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Polestar Will Make A Phone Before Apple Makes A Car

The Swedish electric car maker is planning to release its own smartphone to coincide with the release of the Polestar 4 electric SUV

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A photo of a Polestar 3 and Polestar 4 SUV on stage.
Imagine matching your phone with your car.
Photo: Polestar

The rumors that Apple is working on a car have been around for decades, and the iPhone maker even has test mules out on the road ironing out its self-driving tech. But while all eyes have been on Silicon Valley’s switch to four wheels, did anyone think to check on carmakers to see if they wanted a slice of the phone market?

Clearly not as, out of the blue, Swedish electric vehicle maker Polestar has teased its own ambitions to make a phone that it says will pair seamlessly with your car. The project was outlined by CEO Thomas Ingenlath in an interview with CNBC where he said that Polestar will have a phone on sale in China before the end of the year.


According to CNBC, the Polestar phone is being created to launch when the EV maker begins sales of its electric Polestar 4 SUV, which is slated to go on sale in China later in 2023. The phone is being developed in collaboration between the Swedish firm and Chinese tech company Xingji Meizu, which is owned by Polestar parent company Geely.

A photo of Polestar CEO Thomas Ingenlath.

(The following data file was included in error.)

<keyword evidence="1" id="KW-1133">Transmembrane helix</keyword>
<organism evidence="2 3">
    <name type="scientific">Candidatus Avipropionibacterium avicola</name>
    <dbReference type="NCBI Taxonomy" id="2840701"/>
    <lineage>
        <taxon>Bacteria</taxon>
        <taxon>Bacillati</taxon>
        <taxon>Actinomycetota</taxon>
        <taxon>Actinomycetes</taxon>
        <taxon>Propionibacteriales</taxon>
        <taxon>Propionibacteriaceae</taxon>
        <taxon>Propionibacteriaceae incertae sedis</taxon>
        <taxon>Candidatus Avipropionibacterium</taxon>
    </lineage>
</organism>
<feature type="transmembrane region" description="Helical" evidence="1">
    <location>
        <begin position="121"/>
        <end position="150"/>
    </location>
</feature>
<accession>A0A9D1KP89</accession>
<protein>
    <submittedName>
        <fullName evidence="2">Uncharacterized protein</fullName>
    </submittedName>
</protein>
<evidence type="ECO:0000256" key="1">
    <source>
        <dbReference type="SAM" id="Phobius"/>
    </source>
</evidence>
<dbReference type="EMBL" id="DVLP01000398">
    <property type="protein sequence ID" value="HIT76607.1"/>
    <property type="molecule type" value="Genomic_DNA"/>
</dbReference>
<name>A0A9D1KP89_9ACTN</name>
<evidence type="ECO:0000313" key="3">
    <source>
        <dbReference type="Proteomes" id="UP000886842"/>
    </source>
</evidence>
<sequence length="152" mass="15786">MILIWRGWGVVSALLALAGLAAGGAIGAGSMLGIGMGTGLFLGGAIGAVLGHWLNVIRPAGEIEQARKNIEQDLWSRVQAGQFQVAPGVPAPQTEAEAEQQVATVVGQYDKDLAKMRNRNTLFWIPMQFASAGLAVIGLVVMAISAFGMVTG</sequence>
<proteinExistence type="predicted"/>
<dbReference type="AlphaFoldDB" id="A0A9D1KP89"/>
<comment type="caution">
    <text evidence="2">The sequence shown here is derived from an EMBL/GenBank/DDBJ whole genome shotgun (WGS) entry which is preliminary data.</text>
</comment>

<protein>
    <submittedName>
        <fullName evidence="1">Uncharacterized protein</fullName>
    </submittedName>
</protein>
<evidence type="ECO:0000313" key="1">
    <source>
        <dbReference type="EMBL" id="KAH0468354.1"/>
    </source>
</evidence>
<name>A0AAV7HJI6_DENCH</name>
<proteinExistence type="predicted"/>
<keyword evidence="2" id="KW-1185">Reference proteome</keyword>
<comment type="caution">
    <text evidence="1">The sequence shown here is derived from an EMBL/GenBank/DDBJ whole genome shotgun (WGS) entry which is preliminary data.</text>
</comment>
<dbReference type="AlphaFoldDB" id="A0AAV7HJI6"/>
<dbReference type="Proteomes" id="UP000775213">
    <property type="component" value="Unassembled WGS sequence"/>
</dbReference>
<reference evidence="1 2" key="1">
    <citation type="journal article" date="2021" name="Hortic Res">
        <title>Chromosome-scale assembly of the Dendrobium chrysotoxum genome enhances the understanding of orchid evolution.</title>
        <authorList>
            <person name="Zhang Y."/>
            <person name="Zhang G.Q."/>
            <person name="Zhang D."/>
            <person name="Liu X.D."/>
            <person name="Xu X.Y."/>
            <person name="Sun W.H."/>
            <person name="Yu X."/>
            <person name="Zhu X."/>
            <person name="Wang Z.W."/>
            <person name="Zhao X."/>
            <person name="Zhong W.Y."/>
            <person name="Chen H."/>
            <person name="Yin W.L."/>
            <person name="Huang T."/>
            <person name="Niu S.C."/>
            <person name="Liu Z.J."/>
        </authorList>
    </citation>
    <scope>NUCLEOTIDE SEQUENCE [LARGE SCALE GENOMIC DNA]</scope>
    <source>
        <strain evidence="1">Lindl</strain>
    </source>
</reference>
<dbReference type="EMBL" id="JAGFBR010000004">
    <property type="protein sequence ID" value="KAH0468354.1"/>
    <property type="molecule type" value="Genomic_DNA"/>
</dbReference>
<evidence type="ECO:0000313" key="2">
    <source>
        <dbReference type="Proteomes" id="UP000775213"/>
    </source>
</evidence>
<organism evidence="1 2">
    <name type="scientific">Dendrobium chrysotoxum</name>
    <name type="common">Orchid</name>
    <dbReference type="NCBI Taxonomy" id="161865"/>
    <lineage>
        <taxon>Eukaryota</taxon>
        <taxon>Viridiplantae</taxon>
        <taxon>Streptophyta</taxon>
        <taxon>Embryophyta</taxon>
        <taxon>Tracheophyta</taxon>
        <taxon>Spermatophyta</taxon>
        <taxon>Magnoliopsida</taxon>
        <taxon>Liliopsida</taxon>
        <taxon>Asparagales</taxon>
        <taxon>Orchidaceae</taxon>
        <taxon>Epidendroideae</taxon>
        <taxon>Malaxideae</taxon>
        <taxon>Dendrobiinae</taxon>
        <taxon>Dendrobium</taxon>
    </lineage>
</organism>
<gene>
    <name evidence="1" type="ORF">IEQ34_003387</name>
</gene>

polestar CEO Thomas Ingenlath doing his best Tim Apple impression.
Photo: Polestar

However, Ingenlath is keen to point out that his company’s planned phone release isn’t about going up against cellphone giants like Apple in China. Instead, it’s all about improving the experience for Polestar drivers, as CNBC explains:

Instead, the unusual step of an EV company launching a smartphone comes from a desire from automakers to make the car like a mobile phone on wheels.

“Where you have an opportunity to link these two worlds, without any border ... then you can really have a seamless transition,” Ingenlath said.

The integration of a Polestar phone with a Polestar car, Ingenlath argues, will mean that apps can migrate seamlessly from phone to car, as they do when you switch from a phone to tablet with some devices today.

One thing that could help this integration work better in China versus overseas is that there’s no Android operating system in the country. This means Polestar will have to rely on Chinese systems like FlyMe across its car and the upcoming phone so both can run the same apps and programs.


It’s this integration that Apple will also be chasing with its plans for CarPlay and an Apple car of the future. As it stands, we’re no closer to seeing an Apple car in the flesh but Xingji Meizu is already working on a new operating system that could run in both the Polestar’s cars and phones. Your move, Apple.